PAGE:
According to NASA’s most recent Orbital Debris Quarterly News, NASA calculates about 17.6 million pounds of objects are in earth orbit.
That number will only grow as more commercial space projects launch massive constellations with thousands of smallsats, presenting a huge problem for both U.S. government and commercial organizations.
Space Fence Operations Center. Image is courtesy of Lockheed Martin.
That’s where the U.S. Air Force’s Space Fence will play a crucial role.
The radar system will also play a crucial role in the everyday lives of Americans who are becoming more dependent on space-based technologies for everything from weather forecasting, banking, global communications to GPS navigation.
Today, these critical services are being threatened by hundreds of thousands of objects and space debris orbiting the Earth.
Space Fence has already begun to prove its unmatched capabilities. During testing of the system in March, it detected the debris field from an anti-satellite test conducted by India. Space Fence observed a significant amount of debris tracks surrounding the time of the event, and the system proved its ability to automatically predict and correlate their next crossing times.
Space Fence uses advanced solid-state S-band radar technology. The technology includes element level digital beamforming, Gallium Nitride-based, software defined programmability that can be adapted over time to address emerging needs of the warfighter.
Dr. Rob Smith, VP and GM of Lockheed Martin’s Radar and Sensor Systems, said Space Fence will revolutionize the way objects that threaten both manned and unmanned military and commercial space assets are tracked and classified, critical to the national defense and economy.
The Air Force Space Surveillance Network currently tracks about 25,000 objects.
When Space Fence comes online, the catalog will experience significant growth and when fully operational, Space Fence will be the world’s largest and most advanced radar system, providing unprecedented space situational awareness.
In a 2019 interview with Breaking Defense, Gen. John Hyten, U.S Strategic Command commander, said of the Space Fence radar system, “I’ve been out there and the data is eye watering. It’s better than we even thought it would be.”
Once the Trial Period is successfully completed, operational acceptance of the radar will be declared by the U.S. Air Force.
Making a difference fuels retention in Space, Cyber Commands
More than anything, making a difference and staying on mission are the keys to retention in U.S. Space Command and U.S. Cyber Command, the senior enlisted leaders for those two organizations said.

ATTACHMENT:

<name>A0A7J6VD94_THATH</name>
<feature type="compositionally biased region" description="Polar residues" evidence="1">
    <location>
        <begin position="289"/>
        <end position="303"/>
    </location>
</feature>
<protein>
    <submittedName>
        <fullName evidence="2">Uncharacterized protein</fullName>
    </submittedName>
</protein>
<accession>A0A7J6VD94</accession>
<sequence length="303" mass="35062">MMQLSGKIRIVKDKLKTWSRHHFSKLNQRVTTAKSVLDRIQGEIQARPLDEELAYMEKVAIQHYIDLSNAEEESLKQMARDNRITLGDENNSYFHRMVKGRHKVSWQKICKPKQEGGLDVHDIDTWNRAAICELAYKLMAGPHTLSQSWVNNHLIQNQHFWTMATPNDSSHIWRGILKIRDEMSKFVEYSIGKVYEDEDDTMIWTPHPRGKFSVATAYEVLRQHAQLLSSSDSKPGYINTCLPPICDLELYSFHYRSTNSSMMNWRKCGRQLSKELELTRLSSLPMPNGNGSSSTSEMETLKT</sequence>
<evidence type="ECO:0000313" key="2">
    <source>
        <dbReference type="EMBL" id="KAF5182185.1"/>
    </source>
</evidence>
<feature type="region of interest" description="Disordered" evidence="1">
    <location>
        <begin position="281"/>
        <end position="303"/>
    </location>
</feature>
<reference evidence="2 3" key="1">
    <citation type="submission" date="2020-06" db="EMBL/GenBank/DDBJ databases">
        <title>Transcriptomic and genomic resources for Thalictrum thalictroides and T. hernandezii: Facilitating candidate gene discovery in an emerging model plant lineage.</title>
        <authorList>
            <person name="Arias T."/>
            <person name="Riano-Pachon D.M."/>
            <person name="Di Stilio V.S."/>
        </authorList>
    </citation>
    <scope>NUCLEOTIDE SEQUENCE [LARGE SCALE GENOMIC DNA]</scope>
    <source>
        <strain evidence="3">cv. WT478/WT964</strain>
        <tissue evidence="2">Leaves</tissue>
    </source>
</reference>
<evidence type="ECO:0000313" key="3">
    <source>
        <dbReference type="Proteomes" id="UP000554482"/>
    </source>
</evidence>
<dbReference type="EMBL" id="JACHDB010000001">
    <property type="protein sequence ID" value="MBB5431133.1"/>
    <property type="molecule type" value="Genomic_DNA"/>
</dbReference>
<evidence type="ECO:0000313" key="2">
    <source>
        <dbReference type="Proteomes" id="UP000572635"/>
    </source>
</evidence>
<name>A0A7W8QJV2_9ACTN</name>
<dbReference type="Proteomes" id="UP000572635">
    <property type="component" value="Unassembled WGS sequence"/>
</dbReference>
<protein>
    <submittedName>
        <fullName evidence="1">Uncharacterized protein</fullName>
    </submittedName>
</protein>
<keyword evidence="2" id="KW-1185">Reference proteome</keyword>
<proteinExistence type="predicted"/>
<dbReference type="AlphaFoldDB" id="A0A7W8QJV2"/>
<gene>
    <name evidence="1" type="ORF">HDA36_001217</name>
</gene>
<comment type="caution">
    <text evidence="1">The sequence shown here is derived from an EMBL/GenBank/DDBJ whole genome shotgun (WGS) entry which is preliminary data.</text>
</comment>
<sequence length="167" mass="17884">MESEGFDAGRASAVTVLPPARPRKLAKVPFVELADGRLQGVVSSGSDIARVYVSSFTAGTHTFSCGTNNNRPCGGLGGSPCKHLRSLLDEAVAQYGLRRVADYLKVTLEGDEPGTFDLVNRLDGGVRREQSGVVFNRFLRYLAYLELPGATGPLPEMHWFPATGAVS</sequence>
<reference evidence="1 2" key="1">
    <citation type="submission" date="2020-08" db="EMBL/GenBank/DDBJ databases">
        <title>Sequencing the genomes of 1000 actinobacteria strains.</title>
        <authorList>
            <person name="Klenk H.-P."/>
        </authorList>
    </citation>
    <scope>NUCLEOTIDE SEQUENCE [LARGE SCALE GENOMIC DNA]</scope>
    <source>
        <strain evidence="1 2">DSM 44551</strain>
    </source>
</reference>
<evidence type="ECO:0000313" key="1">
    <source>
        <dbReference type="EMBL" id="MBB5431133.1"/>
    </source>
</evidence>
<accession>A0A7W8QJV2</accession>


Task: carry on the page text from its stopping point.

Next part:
Soldiers, airmen and industry partners conduct network surveillance
during Cyber Shield 19 training week at Camp Atterbury, Indiana,
earlier this year. Photo by U.S. Army Staff Sgt. George B. Davis.
“Retention is a challenge that we face in Cyber Command and with our cyber workforce,” U.S. Marine Corps Master Gunnery Sgt. Scott H. Stalker, the senior enlisted leader for Cybercom, said during a briefing at the Pentagon. “What we’ve found is there are a lot of factors to keeping that talent in and keeping them on the mission.”
One way Cybercom retains talent is that the military services offer certain bonuses, up to $90,000 in some cases, to those qualified, Stalker said.
Some offer special duty assignment pay as well, up to $1,500 a month in some cases, he added.
“But what we found is, with all of that, you are going to keep in manpower, but not necessarily talent,” he said. “So we have go to look at our high-end talent, our top 25%. What are the things that keep them in? And more often when I talk to them, they want to have stability. They want to do something that is important and hard.”
Stalker said there’s no shortage of hard, challenging work at Cybercom and the National Security Agency, both at Fort Meade, Maryland.
A long-exposure photograph of a night launch of a missile,
which leaves a trail of light.
“So we really focus on the job that they have to do — not so much ‘Here’s more money, we’ll keep you in,’” he said. “We want them to know that what they are doing is relevant. ... When it comes to targets like China, Russia, Iran, North Korea and violent extremist organizations, on a daily basis they are employed. They are working hard. That’s what they want to be doing. They want to be on mission doing their job. I’d say that’s probably the same in most domains. They want to do the job they came in for.”
U.S. Air Force Chief Master Sgt. Roger A. Towberman, the senior enlisted leader for Spacecom, said the command’s work is so exciting that he’s not really concerned about retention of the force — or even about recruitment.
“From a space perspective, there’s never been a better time to be in this business,” he said. “Getting people excited about space isn’t one of our current challenges. People are really excited. They are asking all the time. They want in. They want to be a part of it. And so I am not too concerned with retention, certainly not in the short term.”
He continued, “There is just so much work to do, and it’s such an exciting business to be in right now. We’ve got lots of folks ready to step up and help us out.”
Towberman said he sees first hand the new talent that’s coming through the door — and he’s impressed with what America has to offer.
“What’s really interesting is [that] the raw material we’re getting from America has never been more incredible,” he said. “The digital natives that are coming into the military today are exactly the warfighters we need for the future. And it’s more about figuring out how to unleash the talent and capability that’s within them than it is kind of teaching them things.”